The application-centric cloud development model becomes a devops approach to managing applications. Traditional cultural differences between developers and operations are very pronounced in the current information technology environments, but devops brings forth a blended approach to moving applications and a much quicker and more agile approach to the application-centric cloud.
Devops also makes both sides responsible for the success of the application. It's not only true for an application cloud, but also for the third platform that IDC calls the new environment, or the bifurcated platform, as Gartner calls it. The reason for the new model is that one cannot wait for the cycle times that were created by the old model to facilitate the service level agreements that most companies need to be competitive.
In the new model, developers can develop the code or application and can deploy them in production without having another group involved in the process. That's why the term "developer operations" evolved. The applications deployed can be updated extremely quickly because there is no need for anything other than quality standards that are higher than the standards in the postmodern dev ops environment.
Operations take on a whole new role in this environment as well, ensuring quality and administering the system so that the deployed applications are seamless and productive. Change management still resides with operations, but the operations group must work very closely with developers as they move their code to production. They also have to be totally cognizant of the impact of changes and ensure that the developers are testing in a devops environment well enough to ensure success. The dependencies of composable applications are resolved during development, which saves operations from having to solve problems when an application moves to development operations.
That is why platforms such as OpenShift or Cloud Foundry become critical in the framework that is put in for devops to be consistent with all new languages, databases, and tools. Since not everything is going to move to an application-centric cloud immediately, the operations group and developers have to continue working in the current structure, with the application-centric cloud being an overlay to the current environment. Clearly, this will save the operations group a significant amount of time but, again, you need to have a bifurcation of the group so that devops can flourish.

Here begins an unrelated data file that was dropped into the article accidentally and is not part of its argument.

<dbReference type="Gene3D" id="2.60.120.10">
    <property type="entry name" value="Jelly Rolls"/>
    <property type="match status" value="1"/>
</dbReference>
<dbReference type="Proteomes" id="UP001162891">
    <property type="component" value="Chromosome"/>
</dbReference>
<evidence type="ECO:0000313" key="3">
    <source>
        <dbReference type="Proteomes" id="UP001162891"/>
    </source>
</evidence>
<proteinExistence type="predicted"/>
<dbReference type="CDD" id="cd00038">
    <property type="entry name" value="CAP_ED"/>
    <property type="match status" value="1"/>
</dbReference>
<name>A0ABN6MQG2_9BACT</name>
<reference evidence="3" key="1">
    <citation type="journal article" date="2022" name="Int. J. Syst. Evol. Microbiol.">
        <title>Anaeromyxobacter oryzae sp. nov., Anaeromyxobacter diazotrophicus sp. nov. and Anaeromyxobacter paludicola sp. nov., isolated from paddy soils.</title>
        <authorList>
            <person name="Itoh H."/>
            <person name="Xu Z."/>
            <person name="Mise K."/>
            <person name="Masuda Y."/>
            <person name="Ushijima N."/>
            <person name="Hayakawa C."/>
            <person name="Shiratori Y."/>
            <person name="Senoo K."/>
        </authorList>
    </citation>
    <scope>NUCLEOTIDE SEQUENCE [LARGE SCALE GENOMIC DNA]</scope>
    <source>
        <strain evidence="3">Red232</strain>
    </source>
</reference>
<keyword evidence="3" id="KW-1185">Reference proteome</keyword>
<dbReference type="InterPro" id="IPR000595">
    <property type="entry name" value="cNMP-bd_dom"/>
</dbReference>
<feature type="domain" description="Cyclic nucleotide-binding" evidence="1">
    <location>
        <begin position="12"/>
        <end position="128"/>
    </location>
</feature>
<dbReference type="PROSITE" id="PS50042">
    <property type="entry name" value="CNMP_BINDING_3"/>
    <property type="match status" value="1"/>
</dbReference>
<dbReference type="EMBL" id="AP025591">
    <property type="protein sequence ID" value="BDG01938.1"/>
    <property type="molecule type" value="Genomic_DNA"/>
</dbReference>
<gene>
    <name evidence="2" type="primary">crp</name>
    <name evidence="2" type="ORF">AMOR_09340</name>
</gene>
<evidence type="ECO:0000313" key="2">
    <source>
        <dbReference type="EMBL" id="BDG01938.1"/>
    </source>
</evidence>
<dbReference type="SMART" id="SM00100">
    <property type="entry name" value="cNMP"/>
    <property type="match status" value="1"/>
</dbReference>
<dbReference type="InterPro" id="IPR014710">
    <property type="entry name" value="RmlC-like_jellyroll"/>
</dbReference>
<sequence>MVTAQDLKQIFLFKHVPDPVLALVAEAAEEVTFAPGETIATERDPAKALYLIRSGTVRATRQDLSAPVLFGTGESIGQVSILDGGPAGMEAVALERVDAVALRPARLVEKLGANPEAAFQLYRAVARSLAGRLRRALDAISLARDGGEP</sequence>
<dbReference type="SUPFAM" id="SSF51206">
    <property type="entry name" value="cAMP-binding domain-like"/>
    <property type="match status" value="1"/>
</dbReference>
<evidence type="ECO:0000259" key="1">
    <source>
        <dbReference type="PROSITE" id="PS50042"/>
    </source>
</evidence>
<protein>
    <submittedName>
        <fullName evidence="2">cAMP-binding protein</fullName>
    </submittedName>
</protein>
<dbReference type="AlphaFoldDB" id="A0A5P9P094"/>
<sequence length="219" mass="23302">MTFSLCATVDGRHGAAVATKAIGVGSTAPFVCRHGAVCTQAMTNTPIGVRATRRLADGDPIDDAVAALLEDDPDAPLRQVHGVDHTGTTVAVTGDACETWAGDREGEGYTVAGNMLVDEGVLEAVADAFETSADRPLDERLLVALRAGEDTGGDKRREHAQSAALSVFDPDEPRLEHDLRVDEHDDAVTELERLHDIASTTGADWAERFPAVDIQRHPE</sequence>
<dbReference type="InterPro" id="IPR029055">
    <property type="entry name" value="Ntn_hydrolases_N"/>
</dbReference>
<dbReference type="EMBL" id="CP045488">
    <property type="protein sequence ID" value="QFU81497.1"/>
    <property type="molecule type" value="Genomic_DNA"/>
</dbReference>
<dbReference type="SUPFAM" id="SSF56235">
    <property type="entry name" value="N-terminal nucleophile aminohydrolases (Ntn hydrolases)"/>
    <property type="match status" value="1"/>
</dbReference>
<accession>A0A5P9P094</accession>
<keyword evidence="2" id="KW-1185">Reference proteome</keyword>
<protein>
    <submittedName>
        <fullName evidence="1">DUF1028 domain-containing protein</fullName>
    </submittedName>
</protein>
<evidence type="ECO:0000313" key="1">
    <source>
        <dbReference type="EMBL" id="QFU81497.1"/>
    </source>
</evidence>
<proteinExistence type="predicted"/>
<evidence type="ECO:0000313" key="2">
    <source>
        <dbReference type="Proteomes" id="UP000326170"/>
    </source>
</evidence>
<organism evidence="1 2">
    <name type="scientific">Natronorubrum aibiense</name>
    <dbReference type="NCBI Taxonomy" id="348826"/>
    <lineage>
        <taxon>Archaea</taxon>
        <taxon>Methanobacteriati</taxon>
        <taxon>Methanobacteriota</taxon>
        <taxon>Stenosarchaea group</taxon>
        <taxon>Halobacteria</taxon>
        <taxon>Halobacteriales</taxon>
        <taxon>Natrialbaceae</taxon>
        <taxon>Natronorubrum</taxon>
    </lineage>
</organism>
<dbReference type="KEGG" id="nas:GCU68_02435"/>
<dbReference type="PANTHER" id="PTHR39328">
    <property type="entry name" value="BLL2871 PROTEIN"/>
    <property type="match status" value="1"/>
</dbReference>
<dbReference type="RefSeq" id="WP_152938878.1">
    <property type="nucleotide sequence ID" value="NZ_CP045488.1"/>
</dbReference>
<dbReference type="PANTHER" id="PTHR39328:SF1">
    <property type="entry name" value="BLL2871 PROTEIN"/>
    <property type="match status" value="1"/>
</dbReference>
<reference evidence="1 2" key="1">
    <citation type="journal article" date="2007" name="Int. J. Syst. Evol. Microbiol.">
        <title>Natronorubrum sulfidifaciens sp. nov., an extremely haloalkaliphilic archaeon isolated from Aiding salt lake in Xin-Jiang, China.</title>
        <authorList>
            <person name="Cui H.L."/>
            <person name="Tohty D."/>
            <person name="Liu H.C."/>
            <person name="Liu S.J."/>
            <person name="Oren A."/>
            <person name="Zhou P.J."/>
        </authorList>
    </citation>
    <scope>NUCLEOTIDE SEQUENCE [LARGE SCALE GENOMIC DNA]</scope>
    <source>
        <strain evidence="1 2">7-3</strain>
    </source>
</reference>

In both environments, it's important to manage problems within a critical situation group that deals with issues of availability and application SLAs. Problem management will never go away in any model. Even though some articles promise nirvana from this model, getting there will be evolutionary, not revolutionary.
This model enables facile deployment and shared responsibility, not responsibility for one group over the other. When working with financial corporations, clearly, executives must deal with a cultural divide. The lines were drawn a long time ago, and the blending of groups requires the reassignment of people into each group so they can learn what the other group does.
Also, when doing agile development as part of a multidisciplinary operations team, the developers, analysts, and businesspeople take this to a whole new level. Lately, I have seen many companies talking about agile and forcing it into a model that fits the old IT. Most companies believe this will sustain them in the future
In the new environment, I have seen open source products like Cloud Forms, Puppet, and Chef used to manage the environment. As previously stated, the tools are not the issue; the mindset needs to change to a share all environment where success comes from rapid application development and deployment. This would enable system administrators and developers to move to a new level of application deployment. Each group will bring its strengths and weaknesses to the new infrastructure, and this will enable a world of application centricity to become a reality.
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